‘In Which Language Do We Dream?’ is an Impressions Gallery touring exhibition made possible thanks to public funding from the National Lottery through Arts Council England.
The exhibition is a co-created project with curator Anne McNeill guiding the photographic selection through collaboration and discussion with Rich Wiles, Ruba and family.
This multi-stranded exhibition offers fresh insights into pressing issues, through the photographic perspectives of the al-Hindawi family, a Syrian family with first-hand experience. Archival family photos rescued from Syria will be presented alongside contemporary photographs by Rich Wiles, new work by the al-Hindawi family, and in particular Ruba al-Hindawi, as well as a specially commissioned film of WhatsApp photos sent by their extended family members and shared across national boundaries.
Since 2011, the Syrian Civil War has seen 500,000 people killed or missing, with an estimated 6.6 million Syrians forced to flee their country and homes. However, what happens after displacement to those who are resettled and forced to rebuild their lives? This exhibition raises debates around issues such as identity, displacement, integration and home, as it challenges our perception of refugees to counter the negative views held within politics and the media.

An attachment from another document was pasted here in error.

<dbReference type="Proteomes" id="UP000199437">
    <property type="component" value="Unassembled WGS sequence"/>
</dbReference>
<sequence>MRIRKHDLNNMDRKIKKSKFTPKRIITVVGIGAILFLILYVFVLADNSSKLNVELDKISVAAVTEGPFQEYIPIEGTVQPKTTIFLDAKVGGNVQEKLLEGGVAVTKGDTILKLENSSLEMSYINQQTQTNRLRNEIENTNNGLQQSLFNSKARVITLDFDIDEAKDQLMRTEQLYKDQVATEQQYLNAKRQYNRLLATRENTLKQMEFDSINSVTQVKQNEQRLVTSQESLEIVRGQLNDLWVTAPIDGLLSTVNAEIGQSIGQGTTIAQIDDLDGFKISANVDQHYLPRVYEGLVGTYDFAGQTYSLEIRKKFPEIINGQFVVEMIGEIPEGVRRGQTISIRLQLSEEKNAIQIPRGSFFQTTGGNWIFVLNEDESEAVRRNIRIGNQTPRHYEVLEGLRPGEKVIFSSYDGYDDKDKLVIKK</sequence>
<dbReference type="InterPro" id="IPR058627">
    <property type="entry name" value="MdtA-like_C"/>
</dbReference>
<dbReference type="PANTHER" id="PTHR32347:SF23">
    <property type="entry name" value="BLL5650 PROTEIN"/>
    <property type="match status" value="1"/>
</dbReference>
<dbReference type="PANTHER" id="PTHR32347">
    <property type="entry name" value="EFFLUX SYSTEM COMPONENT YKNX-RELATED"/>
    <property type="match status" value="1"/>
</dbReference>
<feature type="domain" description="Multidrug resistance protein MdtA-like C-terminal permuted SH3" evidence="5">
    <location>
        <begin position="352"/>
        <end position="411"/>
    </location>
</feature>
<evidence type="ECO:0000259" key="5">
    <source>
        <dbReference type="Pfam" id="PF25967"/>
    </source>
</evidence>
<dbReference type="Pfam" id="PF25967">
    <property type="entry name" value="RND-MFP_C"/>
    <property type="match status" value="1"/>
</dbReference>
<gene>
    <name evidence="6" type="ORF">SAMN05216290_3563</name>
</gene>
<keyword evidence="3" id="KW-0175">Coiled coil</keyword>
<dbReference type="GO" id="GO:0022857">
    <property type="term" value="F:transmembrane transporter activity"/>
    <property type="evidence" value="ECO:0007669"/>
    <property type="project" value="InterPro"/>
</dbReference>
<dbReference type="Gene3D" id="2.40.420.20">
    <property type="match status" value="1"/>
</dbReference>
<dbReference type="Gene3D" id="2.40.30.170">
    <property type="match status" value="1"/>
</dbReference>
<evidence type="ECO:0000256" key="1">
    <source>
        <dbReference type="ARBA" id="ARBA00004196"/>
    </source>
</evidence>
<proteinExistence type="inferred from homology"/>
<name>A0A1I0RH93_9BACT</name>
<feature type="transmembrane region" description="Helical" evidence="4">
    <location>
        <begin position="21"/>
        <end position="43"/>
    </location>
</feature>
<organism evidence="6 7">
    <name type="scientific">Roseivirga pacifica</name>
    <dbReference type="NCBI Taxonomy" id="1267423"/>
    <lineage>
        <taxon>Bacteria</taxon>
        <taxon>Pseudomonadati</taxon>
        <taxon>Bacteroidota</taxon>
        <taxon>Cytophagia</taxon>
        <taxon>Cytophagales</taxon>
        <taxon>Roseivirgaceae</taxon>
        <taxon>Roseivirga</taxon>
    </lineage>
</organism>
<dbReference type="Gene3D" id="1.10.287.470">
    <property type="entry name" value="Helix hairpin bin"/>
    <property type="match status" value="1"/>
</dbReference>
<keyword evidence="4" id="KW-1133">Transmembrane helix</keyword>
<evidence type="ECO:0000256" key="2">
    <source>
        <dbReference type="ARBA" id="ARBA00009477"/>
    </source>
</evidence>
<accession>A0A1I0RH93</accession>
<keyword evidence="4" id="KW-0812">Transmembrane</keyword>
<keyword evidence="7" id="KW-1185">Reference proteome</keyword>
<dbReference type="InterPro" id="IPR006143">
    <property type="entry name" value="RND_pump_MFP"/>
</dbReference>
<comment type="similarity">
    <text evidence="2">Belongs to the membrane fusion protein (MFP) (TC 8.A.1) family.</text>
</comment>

Documentary photographer, Rich Wiles, lived and worked in refugee camps in Palestine for seven years before returning to England to explore the lives of refugee families displaced throughout the UK. Through the co-authorship, the exhibition considers the power of authentic representation by amplifying the voices and viewpoints of refugee’s experiences first-hand.
This thought-provoking exhibition challenges us to evaluate our own ideas of identity and displacement, considering how refugees are portrayed in the modern-day. Most importantly, through co-authorship the exhibition will consider the power of authentic representation by amplifying the voices and viewpoints of refugee’s experiences. Collectively, In Which Language Do We Dream? is rebuilding a family archive.
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